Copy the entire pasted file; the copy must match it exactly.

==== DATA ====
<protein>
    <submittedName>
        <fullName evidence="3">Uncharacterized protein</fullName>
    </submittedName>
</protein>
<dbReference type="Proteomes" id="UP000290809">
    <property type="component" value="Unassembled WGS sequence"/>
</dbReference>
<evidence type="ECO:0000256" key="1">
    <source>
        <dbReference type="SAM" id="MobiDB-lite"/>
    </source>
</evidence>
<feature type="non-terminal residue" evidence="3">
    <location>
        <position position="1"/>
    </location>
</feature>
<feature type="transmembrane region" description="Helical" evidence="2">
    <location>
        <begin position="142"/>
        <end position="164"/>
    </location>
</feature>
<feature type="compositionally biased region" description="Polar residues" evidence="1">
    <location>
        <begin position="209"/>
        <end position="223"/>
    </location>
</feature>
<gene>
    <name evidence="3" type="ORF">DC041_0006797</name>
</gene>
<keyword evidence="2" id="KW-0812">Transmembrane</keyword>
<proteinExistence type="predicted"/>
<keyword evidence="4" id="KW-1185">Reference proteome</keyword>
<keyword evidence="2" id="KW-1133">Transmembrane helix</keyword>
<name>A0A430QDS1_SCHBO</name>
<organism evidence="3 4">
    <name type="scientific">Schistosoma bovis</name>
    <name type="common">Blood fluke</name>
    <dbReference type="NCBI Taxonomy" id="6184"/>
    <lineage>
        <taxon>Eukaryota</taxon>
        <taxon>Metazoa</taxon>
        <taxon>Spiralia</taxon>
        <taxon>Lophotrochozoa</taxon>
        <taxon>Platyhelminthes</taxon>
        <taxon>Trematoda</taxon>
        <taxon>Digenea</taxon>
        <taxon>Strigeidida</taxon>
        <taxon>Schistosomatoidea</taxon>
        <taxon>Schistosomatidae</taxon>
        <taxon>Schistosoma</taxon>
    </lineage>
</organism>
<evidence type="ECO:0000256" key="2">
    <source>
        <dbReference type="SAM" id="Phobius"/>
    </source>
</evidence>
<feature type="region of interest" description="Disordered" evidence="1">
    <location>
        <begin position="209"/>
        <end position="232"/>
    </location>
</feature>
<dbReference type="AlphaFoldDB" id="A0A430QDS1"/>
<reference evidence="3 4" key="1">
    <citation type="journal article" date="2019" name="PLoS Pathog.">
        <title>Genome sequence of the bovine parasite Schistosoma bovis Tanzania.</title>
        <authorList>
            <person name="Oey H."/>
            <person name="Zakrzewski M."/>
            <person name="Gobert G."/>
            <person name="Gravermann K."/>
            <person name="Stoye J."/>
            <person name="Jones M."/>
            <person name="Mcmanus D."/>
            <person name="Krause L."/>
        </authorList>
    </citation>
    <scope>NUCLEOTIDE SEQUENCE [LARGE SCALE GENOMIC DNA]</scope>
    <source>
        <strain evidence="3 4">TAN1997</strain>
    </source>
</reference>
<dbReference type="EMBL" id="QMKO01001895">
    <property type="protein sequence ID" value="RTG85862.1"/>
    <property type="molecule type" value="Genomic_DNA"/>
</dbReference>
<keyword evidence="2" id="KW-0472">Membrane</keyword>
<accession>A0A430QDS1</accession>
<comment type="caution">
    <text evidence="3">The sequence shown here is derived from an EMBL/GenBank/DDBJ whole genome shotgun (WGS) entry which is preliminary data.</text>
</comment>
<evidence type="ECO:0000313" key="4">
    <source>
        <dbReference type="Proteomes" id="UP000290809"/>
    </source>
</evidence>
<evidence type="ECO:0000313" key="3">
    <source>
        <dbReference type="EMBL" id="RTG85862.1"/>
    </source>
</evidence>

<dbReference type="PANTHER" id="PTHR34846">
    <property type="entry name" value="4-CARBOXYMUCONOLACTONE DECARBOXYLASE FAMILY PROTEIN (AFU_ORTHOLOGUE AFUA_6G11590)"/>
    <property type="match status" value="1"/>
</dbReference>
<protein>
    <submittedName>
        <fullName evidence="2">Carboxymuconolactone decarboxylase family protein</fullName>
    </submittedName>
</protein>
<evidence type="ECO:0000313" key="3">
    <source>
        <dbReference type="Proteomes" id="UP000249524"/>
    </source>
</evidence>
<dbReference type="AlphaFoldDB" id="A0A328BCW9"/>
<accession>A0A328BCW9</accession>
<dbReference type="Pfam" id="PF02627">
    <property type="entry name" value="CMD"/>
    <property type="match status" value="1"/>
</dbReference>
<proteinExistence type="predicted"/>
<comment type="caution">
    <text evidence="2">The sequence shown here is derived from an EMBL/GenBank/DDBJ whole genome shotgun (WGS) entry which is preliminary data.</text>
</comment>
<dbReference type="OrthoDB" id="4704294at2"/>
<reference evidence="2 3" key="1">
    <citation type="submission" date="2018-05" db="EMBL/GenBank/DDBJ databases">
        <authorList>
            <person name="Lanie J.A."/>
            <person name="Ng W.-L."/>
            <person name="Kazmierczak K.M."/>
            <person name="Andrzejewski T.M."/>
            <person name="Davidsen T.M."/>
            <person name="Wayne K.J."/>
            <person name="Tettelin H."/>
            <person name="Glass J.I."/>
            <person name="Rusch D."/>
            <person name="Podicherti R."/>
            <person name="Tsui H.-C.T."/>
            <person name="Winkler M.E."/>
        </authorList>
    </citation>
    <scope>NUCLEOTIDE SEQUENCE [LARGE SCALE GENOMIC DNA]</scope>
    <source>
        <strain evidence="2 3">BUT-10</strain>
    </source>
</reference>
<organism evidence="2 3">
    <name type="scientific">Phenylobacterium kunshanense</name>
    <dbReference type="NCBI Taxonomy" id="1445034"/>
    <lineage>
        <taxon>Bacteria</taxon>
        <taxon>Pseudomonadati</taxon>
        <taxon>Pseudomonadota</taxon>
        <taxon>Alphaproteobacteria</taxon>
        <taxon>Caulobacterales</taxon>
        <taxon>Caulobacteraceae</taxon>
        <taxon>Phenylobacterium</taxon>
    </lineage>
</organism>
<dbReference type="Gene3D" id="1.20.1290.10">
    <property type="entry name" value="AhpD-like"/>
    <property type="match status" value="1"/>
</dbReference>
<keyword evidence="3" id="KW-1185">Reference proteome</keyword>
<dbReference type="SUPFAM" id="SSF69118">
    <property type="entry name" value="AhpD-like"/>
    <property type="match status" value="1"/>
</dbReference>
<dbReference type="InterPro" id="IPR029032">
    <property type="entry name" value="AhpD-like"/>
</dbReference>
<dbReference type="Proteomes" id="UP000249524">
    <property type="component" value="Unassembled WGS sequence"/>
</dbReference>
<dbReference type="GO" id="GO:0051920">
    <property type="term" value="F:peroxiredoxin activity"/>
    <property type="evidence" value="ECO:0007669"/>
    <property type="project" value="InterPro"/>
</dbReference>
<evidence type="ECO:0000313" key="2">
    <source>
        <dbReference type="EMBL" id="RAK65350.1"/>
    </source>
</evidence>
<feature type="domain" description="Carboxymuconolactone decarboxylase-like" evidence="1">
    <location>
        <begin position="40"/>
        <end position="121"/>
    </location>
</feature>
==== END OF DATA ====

<protein>
    <submittedName>
        <fullName evidence="3">Uncharacterized protein</fullName>
    </submittedName>
</protein>
<dbReference type="Proteomes" id="UP000290809">
    <property type="component" value="Unassembled WGS sequence"/>
</dbReference>
<evidence type="ECO:0000256" key="1">
    <source>
        <dbReference type="SAM" id="MobiDB-lite"/>
    </source>
</evidence>
<feature type="non-terminal residue" evidence="3">
    <location>
        <position position="1"/>
    </location>
</feature>
<feature type="transmembrane region" description="Helical" evidence="2">
    <location>
        <begin position="142"/>
        <end position="164"/>
    </location>
</feature>
<feature type="compositionally biased region" description="Polar residues" evidence="1">
    <location>
        <begin position="209"/>
        <end position="223"/>
    </location>
</feature>
<gene>
    <name evidence="3" type="ORF">DC041_0006797</name>
</gene>
<keyword evidence="2" id="KW-0812">Transmembrane</keyword>
<proteinExistence type="predicted"/>
<keyword evidence="4" id="KW-1185">Reference proteome</keyword>
<keyword evidence="2" id="KW-1133">Transmembrane helix</keyword>
<name>A0A430QDS1_SCHBO</name>
<organism evidence="3 4">
    <name type="scientific">Schistosoma bovis</name>
    <name type="common">Blood fluke</name>
    <dbReference type="NCBI Taxonomy" id="6184"/>
    <lineage>
        <taxon>Eukaryota</taxon>
        <taxon>Metazoa</taxon>
        <taxon>Spiralia</taxon>
        <taxon>Lophotrochozoa</taxon>
        <taxon>Platyhelminthes</taxon>
        <taxon>Trematoda</taxon>
        <taxon>Digenea</taxon>
        <taxon>Strigeidida</taxon>
        <taxon>Schistosomatoidea</taxon>
        <taxon>Schistosomatidae</taxon>
        <taxon>Schistosoma</taxon>
    </lineage>
</organism>
<evidence type="ECO:0000256" key="2">
    <source>
        <dbReference type="SAM" id="Phobius"/>
    </source>
</evidence>
<feature type="region of interest" description="Disordered" evidence="1">
    <location>
        <begin position="209"/>
        <end position="232"/>
    </location>
</feature>
<dbReference type="AlphaFoldDB" id="A0A430QDS1"/>
<reference evidence="3 4" key="1">
    <citation type="journal article" date="2019" name="PLoS Pathog.">
        <title>Genome sequence of the bovine parasite Schistosoma bovis Tanzania.</title>
        <authorList>
            <person name="Oey H."/>
            <person name="Zakrzewski M."/>
            <person name="Gobert G."/>
            <person name="Gravermann K."/>
            <person name="Stoye J."/>
            <person name="Jones M."/>
            <person name="Mcmanus D."/>
            <person name="Krause L."/>
        </authorList>
    </citation>
    <scope>NUCLEOTIDE SEQUENCE [LARGE SCALE GENOMIC DNA]</scope>
    <source>
        <strain evidence="3 4">TAN1997</strain>
    </source>
</reference>
<dbReference type="EMBL" id="QMKO01001895">
    <property type="protein sequence ID" value="RTG85862.1"/>
    <property type="molecule type" value="Genomic_DNA"/>
</dbReference>
<keyword evidence="2" id="KW-0472">Membrane</keyword>
<accession>A0A430QDS1</accession>
<comment type="caution">
    <text evidence="3">The sequence shown here is derived from an EMBL/GenBank/DDBJ whole genome shotgun (WGS) entry which is preliminary data.</text>
</comment>
<evidence type="ECO:0000313" key="4">
    <source>
        <dbReference type="Proteomes" id="UP000290809"/>
    </source>
</evidence>
<evidence type="ECO:0000313" key="3">
    <source>
        <dbReference type="EMBL" id="RTG85862.1"/>
    </source>
</evidence>

<dbReference type="PANTHER" id="PTHR34846">
    <property type="entry name" value="4-CARBOXYMUCONOLACTONE DECARBOXYLASE FAMILY PROTEIN (AFU_ORTHOLOGUE AFUA_6G11590)"/>
    <property type="match status" value="1"/>
</dbReference>
<protein>
    <submittedName>
        <fullName evidence="2">Carboxymuconolactone decarboxylase family protein</fullName>
    </submittedName>
</protein>
<evidence type="ECO:0000313" key="3">
    <source>
        <dbReference type="Proteomes" id="UP000249524"/>
    </source>
</evidence>
<dbReference type="AlphaFoldDB" id="A0A328BCW9"/>
<accession>A0A328BCW9</accession>
<dbReference type="Pfam" id="PF02627">
    <property type="entry name" value="CMD"/>
    <property type="match status" value="1"/>
</dbReference>
<proteinExistence type="predicted"/>
<comment type="caution">
    <text evidence="2">The sequence shown here is derived from an EMBL/GenBank/DDBJ whole genome shotgun (WGS) entry which is preliminary data.</text>
</comment>
<dbReference type="OrthoDB" id="4704294at2"/>
<reference evidence="2 3" key="1">
    <citation type="submission" date="2018-05" db="EMBL/GenBank/DDBJ databases">
        <authorList>
            <person name="Lanie J.A."/>
            <person name="Ng W.-L."/>
            <person name="Kazmierczak K.M."/>
            <person name="Andrzejewski T.M."/>
            <person name="Davidsen T.M."/>
            <person name="Wayne K.J."/>
            <person name="Tettelin H."/>
            <person name="Glass J.I."/>
            <person name="Rusch D."/>
            <person name="Podicherti R."/>
            <person name="Tsui H.-C.T."/>
            <person name="Winkler M.E."/>
        </authorList>
    </citation>
    <scope>NUCLEOTIDE SEQUENCE [LARGE SCALE GENOMIC DNA]</scope>
    <source>
        <strain evidence="2 3">BUT-10</strain>
    </source>
</reference>
<organism evidence="2 3">
    <name type="scientific">Phenylobacterium kunshanense</name>
    <dbReference type="NCBI Taxonomy" id="1445034"/>
    <lineage>
        <taxon>Bacteria</taxon>
        <taxon>Pseudomonadati</taxon>
        <taxon>Pseudomonadota</taxon>
        <taxon>Alphaproteobacteria</taxon>
        <taxon>Caulobacterales</taxon>
        <taxon>Caulobacteraceae</taxon>
        <taxon>Phenylobacterium</taxon>
    </lineage>
</organism>
<dbReference type="Gene3D" id="1.20.1290.10">
    <property type="entry name" value="AhpD-like"/>
    <property type="match status" value="1"/>
</dbReference>
<keyword evidence="3" id="KW-1185">Reference proteome</keyword>
<dbReference type="SUPFAM" id="SSF69118">
    <property type="entry name" value="AhpD-like"/>
    <property type="match status" value="1"/>
</dbReference>
<dbReference type="InterPro" id="IPR029032">
    <property type="entry name" value="AhpD-like"/>
</dbReference>
<dbReference type="Proteomes" id="UP000249524">
    <property type="component" value="Unassembled WGS sequence"/>
</dbReference>
<dbReference type="GO" id="GO:0051920">
    <property type="term" value="F:peroxiredoxin activity"/>
    <property type="evidence" value="ECO:0007669"/>
    <property type="project" value="InterPro"/>
</dbReference>
<evidence type="ECO:0000313" key="2">
    <source>
        <dbReference type="EMBL" id="RAK65350.1"/>
    </source>
</evidence>
<feature type="domain" description="Carboxymuconolactone decarboxylase-like" evidence="1">
    <location>
        <begin position="40"/>
        <end position="121"/>
    </location>
</feature>